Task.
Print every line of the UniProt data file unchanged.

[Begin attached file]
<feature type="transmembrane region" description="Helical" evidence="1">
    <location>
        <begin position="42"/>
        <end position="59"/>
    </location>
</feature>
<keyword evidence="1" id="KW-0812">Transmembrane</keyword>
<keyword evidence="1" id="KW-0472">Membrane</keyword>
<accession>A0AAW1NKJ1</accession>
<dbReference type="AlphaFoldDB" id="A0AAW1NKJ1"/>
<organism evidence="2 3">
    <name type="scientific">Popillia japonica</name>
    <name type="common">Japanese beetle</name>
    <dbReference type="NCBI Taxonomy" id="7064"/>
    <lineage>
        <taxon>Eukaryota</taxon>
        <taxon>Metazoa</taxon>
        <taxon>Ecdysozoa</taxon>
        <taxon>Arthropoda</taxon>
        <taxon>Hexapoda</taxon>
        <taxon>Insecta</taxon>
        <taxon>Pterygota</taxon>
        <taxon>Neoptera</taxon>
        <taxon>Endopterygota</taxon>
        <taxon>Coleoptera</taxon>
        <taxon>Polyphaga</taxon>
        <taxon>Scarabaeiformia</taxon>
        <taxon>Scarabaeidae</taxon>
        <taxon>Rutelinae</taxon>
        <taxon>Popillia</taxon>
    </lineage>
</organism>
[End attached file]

<feature type="transmembrane region" description="Helical" evidence="1">
    <location>
        <begin position="42"/>
        <end position="59"/>
    </location>
</feature>
<keyword evidence="1" id="KW-0812">Transmembrane</keyword>
<keyword evidence="1" id="KW-0472">Membrane</keyword>
<accession>A0AAW1NKJ1</accession>
<dbReference type="AlphaFoldDB" id="A0AAW1NKJ1"/>
<organism evidence="2 3">
    <name type="scientific">Popillia japonica</name>
    <name type="common">Japanese beetle</name>
    <dbReference type="NCBI Taxonomy" id="7064"/>
    <lineage>
        <taxon>Eukaryota</taxon>
        <taxon>Metazoa</taxon>
        <taxon>Ecdysozoa</taxon>
        <taxon>Arthropoda</taxon>
        <taxon>Hexapoda</taxon>
        <taxon>Insecta</taxon>
        <taxon>Pterygota</taxon>
        <taxon>Neoptera</taxon>
        <taxon>Endopterygota</taxon>
        <taxon>Coleoptera</taxon>
        <taxon>Polyphaga</taxon>
        <taxon>Scarabaeiformia</taxon>
        <taxon>Scarabaeidae</taxon>
        <taxon>Rutelinae</taxon>
        <taxon>Popillia</taxon>
    </lineage>
</organism>